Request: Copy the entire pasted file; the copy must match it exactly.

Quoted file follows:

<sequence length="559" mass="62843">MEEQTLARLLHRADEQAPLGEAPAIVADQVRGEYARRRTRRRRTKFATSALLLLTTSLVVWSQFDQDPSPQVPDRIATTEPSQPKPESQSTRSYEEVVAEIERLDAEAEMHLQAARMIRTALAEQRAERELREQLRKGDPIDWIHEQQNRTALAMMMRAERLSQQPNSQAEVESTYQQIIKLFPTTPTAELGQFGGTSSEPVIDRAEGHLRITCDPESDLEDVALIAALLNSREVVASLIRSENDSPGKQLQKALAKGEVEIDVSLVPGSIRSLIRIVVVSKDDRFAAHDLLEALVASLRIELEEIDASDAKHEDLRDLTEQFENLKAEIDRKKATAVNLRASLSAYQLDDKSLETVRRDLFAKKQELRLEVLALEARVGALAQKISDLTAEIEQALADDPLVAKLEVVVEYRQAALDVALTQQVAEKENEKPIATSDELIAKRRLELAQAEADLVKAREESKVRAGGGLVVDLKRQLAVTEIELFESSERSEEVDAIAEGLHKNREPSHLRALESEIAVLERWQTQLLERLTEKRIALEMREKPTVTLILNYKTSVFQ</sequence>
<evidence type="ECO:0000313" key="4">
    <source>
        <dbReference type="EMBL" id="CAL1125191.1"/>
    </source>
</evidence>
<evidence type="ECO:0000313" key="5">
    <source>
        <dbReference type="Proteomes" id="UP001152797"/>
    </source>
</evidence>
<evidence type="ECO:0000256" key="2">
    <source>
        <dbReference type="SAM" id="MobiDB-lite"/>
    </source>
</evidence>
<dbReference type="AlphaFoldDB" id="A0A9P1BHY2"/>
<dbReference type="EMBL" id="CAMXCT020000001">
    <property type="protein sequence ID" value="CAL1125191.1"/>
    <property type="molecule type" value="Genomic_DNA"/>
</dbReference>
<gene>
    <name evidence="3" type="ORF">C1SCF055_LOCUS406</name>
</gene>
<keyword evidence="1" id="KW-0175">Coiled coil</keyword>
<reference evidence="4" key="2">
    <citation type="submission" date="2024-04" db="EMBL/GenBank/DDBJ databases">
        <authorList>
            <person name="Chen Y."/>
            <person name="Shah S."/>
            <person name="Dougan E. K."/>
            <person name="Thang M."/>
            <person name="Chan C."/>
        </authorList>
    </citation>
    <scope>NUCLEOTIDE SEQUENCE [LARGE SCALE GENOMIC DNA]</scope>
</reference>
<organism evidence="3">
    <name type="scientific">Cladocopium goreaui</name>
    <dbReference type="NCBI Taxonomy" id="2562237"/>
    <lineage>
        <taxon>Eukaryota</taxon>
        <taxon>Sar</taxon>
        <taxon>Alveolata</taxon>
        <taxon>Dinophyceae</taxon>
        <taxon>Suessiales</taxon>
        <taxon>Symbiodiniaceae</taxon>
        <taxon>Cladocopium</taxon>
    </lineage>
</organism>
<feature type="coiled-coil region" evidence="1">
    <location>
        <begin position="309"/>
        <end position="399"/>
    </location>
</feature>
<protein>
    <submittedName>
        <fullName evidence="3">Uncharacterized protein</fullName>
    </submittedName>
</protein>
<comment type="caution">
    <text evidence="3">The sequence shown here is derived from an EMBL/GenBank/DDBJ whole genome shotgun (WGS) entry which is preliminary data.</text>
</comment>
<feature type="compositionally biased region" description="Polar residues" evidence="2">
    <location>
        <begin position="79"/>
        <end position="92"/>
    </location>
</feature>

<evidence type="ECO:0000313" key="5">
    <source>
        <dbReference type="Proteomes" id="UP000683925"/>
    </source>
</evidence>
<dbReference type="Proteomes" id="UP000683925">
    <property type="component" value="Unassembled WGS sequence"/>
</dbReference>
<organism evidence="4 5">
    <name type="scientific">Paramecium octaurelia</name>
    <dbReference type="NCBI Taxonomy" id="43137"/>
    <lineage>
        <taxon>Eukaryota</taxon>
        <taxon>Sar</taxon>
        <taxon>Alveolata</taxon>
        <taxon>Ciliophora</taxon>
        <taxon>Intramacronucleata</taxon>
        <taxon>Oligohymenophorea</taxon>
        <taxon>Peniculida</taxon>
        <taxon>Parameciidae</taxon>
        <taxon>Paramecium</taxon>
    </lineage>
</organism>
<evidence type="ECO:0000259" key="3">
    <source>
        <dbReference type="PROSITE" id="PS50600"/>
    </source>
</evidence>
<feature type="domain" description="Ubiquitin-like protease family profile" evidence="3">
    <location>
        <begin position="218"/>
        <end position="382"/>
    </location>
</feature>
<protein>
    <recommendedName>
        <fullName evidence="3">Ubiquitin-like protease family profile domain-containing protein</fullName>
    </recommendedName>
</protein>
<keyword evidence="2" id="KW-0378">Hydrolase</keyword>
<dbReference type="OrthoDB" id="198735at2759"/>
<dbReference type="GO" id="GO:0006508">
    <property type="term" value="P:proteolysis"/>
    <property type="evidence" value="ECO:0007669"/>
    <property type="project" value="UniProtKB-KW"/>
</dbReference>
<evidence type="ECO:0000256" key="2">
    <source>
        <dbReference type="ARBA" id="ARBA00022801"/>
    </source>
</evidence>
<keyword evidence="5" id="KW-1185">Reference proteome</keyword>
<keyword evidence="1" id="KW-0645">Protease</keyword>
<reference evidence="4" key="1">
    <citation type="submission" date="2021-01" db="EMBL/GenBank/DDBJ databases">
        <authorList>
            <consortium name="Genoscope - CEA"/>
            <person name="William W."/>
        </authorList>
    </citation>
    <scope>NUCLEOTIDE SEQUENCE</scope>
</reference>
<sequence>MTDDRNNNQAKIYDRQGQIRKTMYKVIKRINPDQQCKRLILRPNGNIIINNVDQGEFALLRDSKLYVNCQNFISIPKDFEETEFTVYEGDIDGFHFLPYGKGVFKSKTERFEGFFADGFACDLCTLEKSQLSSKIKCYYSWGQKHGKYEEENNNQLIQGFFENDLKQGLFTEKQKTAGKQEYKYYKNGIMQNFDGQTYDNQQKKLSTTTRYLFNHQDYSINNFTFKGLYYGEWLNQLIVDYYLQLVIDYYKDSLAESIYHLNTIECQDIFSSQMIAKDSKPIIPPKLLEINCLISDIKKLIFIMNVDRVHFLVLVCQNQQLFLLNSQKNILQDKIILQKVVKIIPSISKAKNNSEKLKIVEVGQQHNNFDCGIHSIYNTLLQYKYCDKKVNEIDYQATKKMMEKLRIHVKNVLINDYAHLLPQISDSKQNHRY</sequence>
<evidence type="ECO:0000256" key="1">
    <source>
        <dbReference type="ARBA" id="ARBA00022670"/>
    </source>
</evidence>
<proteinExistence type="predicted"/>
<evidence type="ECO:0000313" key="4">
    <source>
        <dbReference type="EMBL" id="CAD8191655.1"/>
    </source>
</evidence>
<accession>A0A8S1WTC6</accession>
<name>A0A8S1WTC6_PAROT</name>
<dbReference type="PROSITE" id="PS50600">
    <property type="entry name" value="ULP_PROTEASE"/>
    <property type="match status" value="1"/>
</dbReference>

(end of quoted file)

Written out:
<sequence length="559" mass="62843">MEEQTLARLLHRADEQAPLGEAPAIVADQVRGEYARRRTRRRRTKFATSALLLLTTSLVVWSQFDQDPSPQVPDRIATTEPSQPKPESQSTRSYEEVVAEIERLDAEAEMHLQAARMIRTALAEQRAERELREQLRKGDPIDWIHEQQNRTALAMMMRAERLSQQPNSQAEVESTYQQIIKLFPTTPTAELGQFGGTSSEPVIDRAEGHLRITCDPESDLEDVALIAALLNSREVVASLIRSENDSPGKQLQKALAKGEVEIDVSLVPGSIRSLIRIVVVSKDDRFAAHDLLEALVASLRIELEEIDASDAKHEDLRDLTEQFENLKAEIDRKKATAVNLRASLSAYQLDDKSLETVRRDLFAKKQELRLEVLALEARVGALAQKISDLTAEIEQALADDPLVAKLEVVVEYRQAALDVALTQQVAEKENEKPIATSDELIAKRRLELAQAEADLVKAREESKVRAGGGLVVDLKRQLAVTEIELFESSERSEEVDAIAEGLHKNREPSHLRALESEIAVLERWQTQLLERLTEKRIALEMREKPTVTLILNYKTSVFQ</sequence>
<evidence type="ECO:0000313" key="4">
    <source>
        <dbReference type="EMBL" id="CAL1125191.1"/>
    </source>
</evidence>
<evidence type="ECO:0000313" key="5">
    <source>
        <dbReference type="Proteomes" id="UP001152797"/>
    </source>
</evidence>
<evidence type="ECO:0000256" key="2">
    <source>
        <dbReference type="SAM" id="MobiDB-lite"/>
    </source>
</evidence>
<dbReference type="AlphaFoldDB" id="A0A9P1BHY2"/>
<dbReference type="EMBL" id="CAMXCT020000001">
    <property type="protein sequence ID" value="CAL1125191.1"/>
    <property type="molecule type" value="Genomic_DNA"/>
</dbReference>
<gene>
    <name evidence="3" type="ORF">C1SCF055_LOCUS406</name>
</gene>
<keyword evidence="1" id="KW-0175">Coiled coil</keyword>
<reference evidence="4" key="2">
    <citation type="submission" date="2024-04" db="EMBL/GenBank/DDBJ databases">
        <authorList>
            <person name="Chen Y."/>
            <person name="Shah S."/>
            <person name="Dougan E. K."/>
            <person name="Thang M."/>
            <person name="Chan C."/>
        </authorList>
    </citation>
    <scope>NUCLEOTIDE SEQUENCE [LARGE SCALE GENOMIC DNA]</scope>
</reference>
<organism evidence="3">
    <name type="scientific">Cladocopium goreaui</name>
    <dbReference type="NCBI Taxonomy" id="2562237"/>
    <lineage>
        <taxon>Eukaryota</taxon>
        <taxon>Sar</taxon>
        <taxon>Alveolata</taxon>
        <taxon>Dinophyceae</taxon>
        <taxon>Suessiales</taxon>
        <taxon>Symbiodiniaceae</taxon>
        <taxon>Cladocopium</taxon>
    </lineage>
</organism>
<feature type="coiled-coil region" evidence="1">
    <location>
        <begin position="309"/>
        <end position="399"/>
    </location>
</feature>
<protein>
    <submittedName>
        <fullName evidence="3">Uncharacterized protein</fullName>
    </submittedName>
</protein>
<comment type="caution">
    <text evidence="3">The sequence shown here is derived from an EMBL/GenBank/DDBJ whole genome shotgun (WGS) entry which is preliminary data.</text>
</comment>
<feature type="compositionally biased region" description="Polar residues" evidence="2">
    <location>
        <begin position="79"/>
        <end position="92"/>
    </location>
</feature>

<evidence type="ECO:0000313" key="5">
    <source>
        <dbReference type="Proteomes" id="UP000683925"/>
    </source>
</evidence>
<dbReference type="Proteomes" id="UP000683925">
    <property type="component" value="Unassembled WGS sequence"/>
</dbReference>
<organism evidence="4 5">
    <name type="scientific">Paramecium octaurelia</name>
    <dbReference type="NCBI Taxonomy" id="43137"/>
    <lineage>
        <taxon>Eukaryota</taxon>
        <taxon>Sar</taxon>
        <taxon>Alveolata</taxon>
        <taxon>Ciliophora</taxon>
        <taxon>Intramacronucleata</taxon>
        <taxon>Oligohymenophorea</taxon>
        <taxon>Peniculida</taxon>
        <taxon>Parameciidae</taxon>
        <taxon>Paramecium</taxon>
    </lineage>
</organism>
<evidence type="ECO:0000259" key="3">
    <source>
        <dbReference type="PROSITE" id="PS50600"/>
    </source>
</evidence>
<feature type="domain" description="Ubiquitin-like protease family profile" evidence="3">
    <location>
        <begin position="218"/>
        <end position="382"/>
    </location>
</feature>
<protein>
    <recommendedName>
        <fullName evidence="3">Ubiquitin-like protease family profile domain-containing protein</fullName>
    </recommendedName>
</protein>
<keyword evidence="2" id="KW-0378">Hydrolase</keyword>
<dbReference type="OrthoDB" id="198735at2759"/>
<dbReference type="GO" id="GO:0006508">
    <property type="term" value="P:proteolysis"/>
    <property type="evidence" value="ECO:0007669"/>
    <property type="project" value="UniProtKB-KW"/>
</dbReference>
<evidence type="ECO:0000256" key="2">
    <source>
        <dbReference type="ARBA" id="ARBA00022801"/>
    </source>
</evidence>
<keyword evidence="5" id="KW-1185">Reference proteome</keyword>
<keyword evidence="1" id="KW-0645">Protease</keyword>
<reference evidence="4" key="1">
    <citation type="submission" date="2021-01" db="EMBL/GenBank/DDBJ databases">
        <authorList>
            <consortium name="Genoscope - CEA"/>
            <person name="William W."/>
        </authorList>
    </citation>
    <scope>NUCLEOTIDE SEQUENCE</scope>
</reference>
<sequence>MTDDRNNNQAKIYDRQGQIRKTMYKVIKRINPDQQCKRLILRPNGNIIINNVDQGEFALLRDSKLYVNCQNFISIPKDFEETEFTVYEGDIDGFHFLPYGKGVFKSKTERFEGFFADGFACDLCTLEKSQLSSKIKCYYSWGQKHGKYEEENNNQLIQGFFENDLKQGLFTEKQKTAGKQEYKYYKNGIMQNFDGQTYDNQQKKLSTTTRYLFNHQDYSINNFTFKGLYYGEWLNQLIVDYYLQLVIDYYKDSLAESIYHLNTIECQDIFSSQMIAKDSKPIIPPKLLEINCLISDIKKLIFIMNVDRVHFLVLVCQNQQLFLLNSQKNILQDKIILQKVVKIIPSISKAKNNSEKLKIVEVGQQHNNFDCGIHSIYNTLLQYKYCDKKVNEIDYQATKKMMEKLRIHVKNVLINDYAHLLPQISDSKQNHRY</sequence>
<evidence type="ECO:0000256" key="1">
    <source>
        <dbReference type="ARBA" id="ARBA00022670"/>
    </source>
</evidence>
<proteinExistence type="predicted"/>
<evidence type="ECO:0000313" key="4">
    <source>
        <dbReference type="EMBL" id="CAD8191655.1"/>
    </source>
</evidence>
<accession>A0A8S1WTC6</accession>
<name>A0A8S1WTC6_PAROT</name>
<dbReference type="PROSITE" id="PS50600">
    <property type="entry name" value="ULP_PROTEASE"/>
    <property type="match status" value="1"/>
</dbReference>